In the mid-1890s, the West Park Commissioners installed a cast-iron fountain in Wicker Park. The fountain had an a cut granite outer basin with finials and floral urns. Produced by J.L. Mott Ironworks Company, the two-tiered fountain featured foliage motifs and small gargoyle faces which spouted water. Because of the faces, the company named this the Gurgoyle Fountain.
In 1908, Jens Jensen, then the superintendent of the West Park System, decided to remove the fountain. Retaining the granite outer basin, Jensen replaced the ornamental fountain with a jet spray, converting the lower basin into a children’s wading pool.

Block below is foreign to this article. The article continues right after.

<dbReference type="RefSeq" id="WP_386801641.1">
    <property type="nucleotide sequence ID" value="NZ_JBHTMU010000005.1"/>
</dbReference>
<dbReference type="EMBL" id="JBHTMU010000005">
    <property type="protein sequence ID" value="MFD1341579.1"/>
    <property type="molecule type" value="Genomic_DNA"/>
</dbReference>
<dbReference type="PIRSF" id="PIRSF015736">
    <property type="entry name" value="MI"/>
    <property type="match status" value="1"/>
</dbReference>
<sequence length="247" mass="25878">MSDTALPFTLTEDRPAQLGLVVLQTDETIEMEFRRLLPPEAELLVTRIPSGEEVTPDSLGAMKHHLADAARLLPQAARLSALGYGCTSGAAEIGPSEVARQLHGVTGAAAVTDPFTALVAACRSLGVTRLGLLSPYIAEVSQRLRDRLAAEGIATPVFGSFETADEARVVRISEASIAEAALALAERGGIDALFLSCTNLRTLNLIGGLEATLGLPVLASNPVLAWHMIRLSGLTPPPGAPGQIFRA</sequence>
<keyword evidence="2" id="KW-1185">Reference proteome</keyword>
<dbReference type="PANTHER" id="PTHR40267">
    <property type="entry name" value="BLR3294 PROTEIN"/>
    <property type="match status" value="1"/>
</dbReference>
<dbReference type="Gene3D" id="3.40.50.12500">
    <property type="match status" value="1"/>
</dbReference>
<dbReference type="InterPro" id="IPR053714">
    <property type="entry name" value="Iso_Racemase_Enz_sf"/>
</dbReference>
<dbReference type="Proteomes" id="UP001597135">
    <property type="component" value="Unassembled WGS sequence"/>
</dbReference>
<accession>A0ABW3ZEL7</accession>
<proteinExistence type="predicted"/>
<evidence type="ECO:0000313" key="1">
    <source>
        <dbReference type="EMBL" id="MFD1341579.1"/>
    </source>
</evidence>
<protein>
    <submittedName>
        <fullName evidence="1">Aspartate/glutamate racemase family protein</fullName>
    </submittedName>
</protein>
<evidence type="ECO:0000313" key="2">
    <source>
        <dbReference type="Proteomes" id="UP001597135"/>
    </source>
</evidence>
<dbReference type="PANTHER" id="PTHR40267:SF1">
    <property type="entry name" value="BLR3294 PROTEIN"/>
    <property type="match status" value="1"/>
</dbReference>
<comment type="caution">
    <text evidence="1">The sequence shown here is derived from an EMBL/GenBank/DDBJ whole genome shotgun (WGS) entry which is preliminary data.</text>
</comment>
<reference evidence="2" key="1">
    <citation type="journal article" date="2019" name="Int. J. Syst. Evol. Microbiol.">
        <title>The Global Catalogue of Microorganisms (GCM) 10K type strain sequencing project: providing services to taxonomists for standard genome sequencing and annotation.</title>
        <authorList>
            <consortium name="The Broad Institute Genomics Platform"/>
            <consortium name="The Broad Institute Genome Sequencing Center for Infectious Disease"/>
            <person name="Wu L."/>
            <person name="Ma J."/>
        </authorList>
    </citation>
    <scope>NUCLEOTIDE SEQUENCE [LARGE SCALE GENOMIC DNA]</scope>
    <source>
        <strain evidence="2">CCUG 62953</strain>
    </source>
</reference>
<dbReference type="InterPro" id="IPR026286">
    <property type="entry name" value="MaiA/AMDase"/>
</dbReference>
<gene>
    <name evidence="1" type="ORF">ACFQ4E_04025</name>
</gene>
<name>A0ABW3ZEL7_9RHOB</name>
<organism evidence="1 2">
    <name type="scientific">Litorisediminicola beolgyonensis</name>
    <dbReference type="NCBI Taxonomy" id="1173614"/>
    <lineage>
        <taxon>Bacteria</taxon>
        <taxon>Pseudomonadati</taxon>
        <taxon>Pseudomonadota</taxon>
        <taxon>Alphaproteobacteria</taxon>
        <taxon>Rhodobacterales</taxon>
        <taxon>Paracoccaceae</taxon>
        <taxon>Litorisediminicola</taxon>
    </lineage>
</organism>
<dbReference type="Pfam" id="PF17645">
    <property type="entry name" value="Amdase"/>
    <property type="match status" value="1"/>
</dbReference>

At the turn of the twenty-first century, as community members became increasingly interested in the history of the park, the Chicago Park District hired the Robinson Iron Company to recreate the historic fountain. The Alabama-based company, which owns many of the old J.L. Mott pattern books and molds, used such resources to reproduce the original Wicker Park fountain. Since the completion of the recast Gurgolye Fountain in 2001, the Wicker Park Garden Club has worked closely with the Chicago Park District to add other historically-appropriate elements to the landscape, including urns and benches. The club plants and tends the floral installations in the urns, as well as lush gardens along the west side of the park.